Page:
When Taylor asks about the “spiritual dimension” of these vows, Sr. Maureen Wild replies that for them there is no dichotomy between “matter” and “spirit.” (In Pius IX’s definition of “pantheism,” we find this very phrase: that “God is one and the same as the world, and therefore, also, spirit is one and the same with matter.”) With this principle, is it any wonder that some green sisters are “certified in massage therapy and various forms of bodywork” to help “nurture” the bodies and spirits of the sisters? In one of their centers, there is a hot tub with a view of Texas hill country, in which “we all soaked our muscles and restored our bodies” after a day’s work. Taylor comments, “This hot tub, which clearly soothes the flesh instead of mortifying it, is a far cry from sisters’ wearing hairshirts and doing daily penance.”

Praying to the ‘Cosmic Mother’

Green sisters protest that they have not departed from Catholic Tradition, but are “caretakers” of its deepest “essence as it has evolved over time.” Not so. At the Green Mountain Monastery in Vermont, Sr. Gail Worcelo prays to Mary as “Holy Matrix” who reveals the “sacredness in all matter” and holds the universe in her womb, instead of the child Jesus. This is depicted in the image “Mary of the Cosmos,” inspired by Fr. Berry. The sisters pray to Mary as “Matter impregnated with Spirit” — a far cry from Catholic Tradition!
Just how dangerous it is to invoke a false goddess became clear at the 2002 Sisters of Earth conference, where Charlene Spretnak, a radical feminist, gave the keynote talk on “Mary as Premodern and Postmodern Cosmology.” Spretnak was in the middle of her paper when a woman in the audience began to moan and shriek and fight off something invisible. Then she grew quiet and started talking in a voice much “larger” than her size, declaring, “I am Mary. I am pleased. I am very pleased. You all are my daughters. You understand. You are in the presence of Grace.” Taylor was “frightened and unsettled,” sadness filled the room, yet no one suspected that this might be a sign that they were opening a door to the abyss and attracting the demonic.
For where is Jesus Christ in their worship? In the “Liturgy of the Cosmos,” Sr. Worcelo explains, there is a fusion of “the story of Jesus, the story of the earth, and the story of the cosmos” into “one vast intertwined evolutionary epic.” Here Jesus is “embodied in cosmos and thus never separate from it,” and He suffers another “Passion” in the “wasting of the planet.” What an absurdity! Jesus Christ cannot be fused with His creation: He has ascended into Heaven and cannot be “embodied” in the material cosmos so as to be inseparable from it. Such a gross error in a Christian puts one’s salvation at risk.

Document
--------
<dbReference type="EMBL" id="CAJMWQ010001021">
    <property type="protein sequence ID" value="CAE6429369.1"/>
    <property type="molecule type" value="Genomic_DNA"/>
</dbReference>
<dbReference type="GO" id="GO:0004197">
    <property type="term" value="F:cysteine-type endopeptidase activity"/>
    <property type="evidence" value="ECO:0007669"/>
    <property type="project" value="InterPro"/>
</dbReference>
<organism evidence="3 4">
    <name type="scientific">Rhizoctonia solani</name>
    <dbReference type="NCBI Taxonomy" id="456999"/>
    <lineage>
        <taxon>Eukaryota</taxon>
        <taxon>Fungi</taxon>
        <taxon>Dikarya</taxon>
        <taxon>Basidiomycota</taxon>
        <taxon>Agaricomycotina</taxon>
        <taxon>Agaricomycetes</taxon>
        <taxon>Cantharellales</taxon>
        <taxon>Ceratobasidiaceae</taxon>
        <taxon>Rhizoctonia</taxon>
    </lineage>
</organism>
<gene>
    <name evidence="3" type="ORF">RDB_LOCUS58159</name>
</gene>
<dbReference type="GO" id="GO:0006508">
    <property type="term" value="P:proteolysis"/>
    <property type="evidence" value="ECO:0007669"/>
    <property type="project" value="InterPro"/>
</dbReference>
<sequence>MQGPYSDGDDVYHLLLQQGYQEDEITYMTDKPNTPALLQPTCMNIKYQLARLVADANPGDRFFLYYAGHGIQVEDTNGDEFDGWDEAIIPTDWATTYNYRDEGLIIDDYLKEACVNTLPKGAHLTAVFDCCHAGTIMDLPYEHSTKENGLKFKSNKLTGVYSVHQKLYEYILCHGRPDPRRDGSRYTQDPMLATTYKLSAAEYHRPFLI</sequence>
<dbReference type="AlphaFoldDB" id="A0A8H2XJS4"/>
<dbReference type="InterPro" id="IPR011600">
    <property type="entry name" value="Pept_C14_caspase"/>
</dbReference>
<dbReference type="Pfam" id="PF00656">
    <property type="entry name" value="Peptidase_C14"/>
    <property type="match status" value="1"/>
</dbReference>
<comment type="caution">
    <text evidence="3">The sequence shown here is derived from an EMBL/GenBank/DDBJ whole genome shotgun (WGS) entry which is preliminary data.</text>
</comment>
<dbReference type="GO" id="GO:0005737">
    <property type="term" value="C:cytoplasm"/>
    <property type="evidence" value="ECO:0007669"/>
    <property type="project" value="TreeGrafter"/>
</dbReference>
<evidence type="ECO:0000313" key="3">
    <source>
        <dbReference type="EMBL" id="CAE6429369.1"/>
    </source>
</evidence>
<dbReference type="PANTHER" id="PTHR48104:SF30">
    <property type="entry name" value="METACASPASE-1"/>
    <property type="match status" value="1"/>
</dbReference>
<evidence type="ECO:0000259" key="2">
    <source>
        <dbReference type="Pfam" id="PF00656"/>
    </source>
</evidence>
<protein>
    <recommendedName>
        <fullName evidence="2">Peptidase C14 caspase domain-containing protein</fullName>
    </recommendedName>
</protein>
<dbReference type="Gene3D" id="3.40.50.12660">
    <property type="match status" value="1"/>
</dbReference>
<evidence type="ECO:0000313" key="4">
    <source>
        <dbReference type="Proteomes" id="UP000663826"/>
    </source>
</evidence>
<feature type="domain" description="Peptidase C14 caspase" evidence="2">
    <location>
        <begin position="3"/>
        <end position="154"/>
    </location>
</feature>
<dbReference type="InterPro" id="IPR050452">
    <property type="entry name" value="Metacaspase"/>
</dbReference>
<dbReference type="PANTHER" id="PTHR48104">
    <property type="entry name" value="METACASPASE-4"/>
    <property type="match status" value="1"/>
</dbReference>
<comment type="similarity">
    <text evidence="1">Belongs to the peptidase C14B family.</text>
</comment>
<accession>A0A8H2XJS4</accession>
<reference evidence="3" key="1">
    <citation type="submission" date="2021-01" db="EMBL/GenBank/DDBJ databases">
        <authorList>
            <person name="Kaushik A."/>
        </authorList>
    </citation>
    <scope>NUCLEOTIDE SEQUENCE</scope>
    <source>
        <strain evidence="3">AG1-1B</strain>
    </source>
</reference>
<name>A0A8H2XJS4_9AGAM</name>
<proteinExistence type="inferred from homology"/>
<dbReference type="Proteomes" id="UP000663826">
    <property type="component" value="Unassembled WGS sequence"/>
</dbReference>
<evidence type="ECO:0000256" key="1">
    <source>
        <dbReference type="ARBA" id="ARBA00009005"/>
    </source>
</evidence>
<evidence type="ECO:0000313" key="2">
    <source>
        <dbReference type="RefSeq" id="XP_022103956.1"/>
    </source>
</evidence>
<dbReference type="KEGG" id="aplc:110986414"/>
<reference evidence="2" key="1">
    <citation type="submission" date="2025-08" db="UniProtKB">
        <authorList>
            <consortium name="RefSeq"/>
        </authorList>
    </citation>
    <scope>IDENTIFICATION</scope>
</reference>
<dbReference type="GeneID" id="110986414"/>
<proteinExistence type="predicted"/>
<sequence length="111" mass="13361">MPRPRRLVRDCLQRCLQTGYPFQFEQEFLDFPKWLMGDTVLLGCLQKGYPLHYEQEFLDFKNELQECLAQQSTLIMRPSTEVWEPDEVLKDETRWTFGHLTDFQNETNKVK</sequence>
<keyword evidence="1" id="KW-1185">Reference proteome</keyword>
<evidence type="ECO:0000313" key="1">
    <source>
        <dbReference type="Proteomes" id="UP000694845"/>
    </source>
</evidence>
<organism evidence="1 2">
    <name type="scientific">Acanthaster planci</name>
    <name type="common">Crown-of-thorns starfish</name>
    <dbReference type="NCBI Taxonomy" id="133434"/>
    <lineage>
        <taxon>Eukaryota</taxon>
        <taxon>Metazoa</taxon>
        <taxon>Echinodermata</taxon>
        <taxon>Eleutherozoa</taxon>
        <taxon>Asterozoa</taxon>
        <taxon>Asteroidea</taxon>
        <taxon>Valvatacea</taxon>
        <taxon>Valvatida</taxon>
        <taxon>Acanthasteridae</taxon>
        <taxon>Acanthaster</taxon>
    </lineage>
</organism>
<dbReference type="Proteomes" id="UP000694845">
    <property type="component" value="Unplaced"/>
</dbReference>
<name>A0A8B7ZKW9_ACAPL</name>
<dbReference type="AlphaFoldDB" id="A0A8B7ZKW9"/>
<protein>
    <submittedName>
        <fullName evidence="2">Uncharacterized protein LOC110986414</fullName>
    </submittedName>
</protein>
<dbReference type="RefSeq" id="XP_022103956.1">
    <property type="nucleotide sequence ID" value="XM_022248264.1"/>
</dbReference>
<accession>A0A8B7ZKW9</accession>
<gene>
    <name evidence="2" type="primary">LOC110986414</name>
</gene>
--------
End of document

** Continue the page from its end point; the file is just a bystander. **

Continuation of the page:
Greening the Eucharist

Green sisters not only grow food as “priestly practice,” but cook it as a “daily Eucharistic ritual” to affirm the human body as an “extension” of earth’s body. Ordinary food, they claim, is a “blessed sacrament” uniting them to “the more-than-human world” and nourishing them “by the Divine directly.” One sister declares, “We are the earth nourishing itself.”
With few exceptions the sisters are vegetarians. Why? Let Sr. Jeannine Gramick explain: “I no longer believe in the old cosmology I had been taught — the hierarchical pyramid of creation in which human animals, near the top of the pyramid, are assigned more worth than non-human animals and other beings toward the bottom.” After studying with the Trappist monk Colman McCarthy, she became a vegetarian because she stopped seeing “non-humans” as “inferior to humans.” Taylor notes that such “biocentrism,” common among the green sisters, is “identified” with deep ecology. What Taylor does not point out is that deep ecology is a neo-pagan movement. No one can reasonably deny that we should be good stewards of the natural world, but biocentrism and deep ecology are wrong to put human beings on a par with other animals and as inferior to the ecosystem. This view is a pillar of population control and so part of the Culture of Death.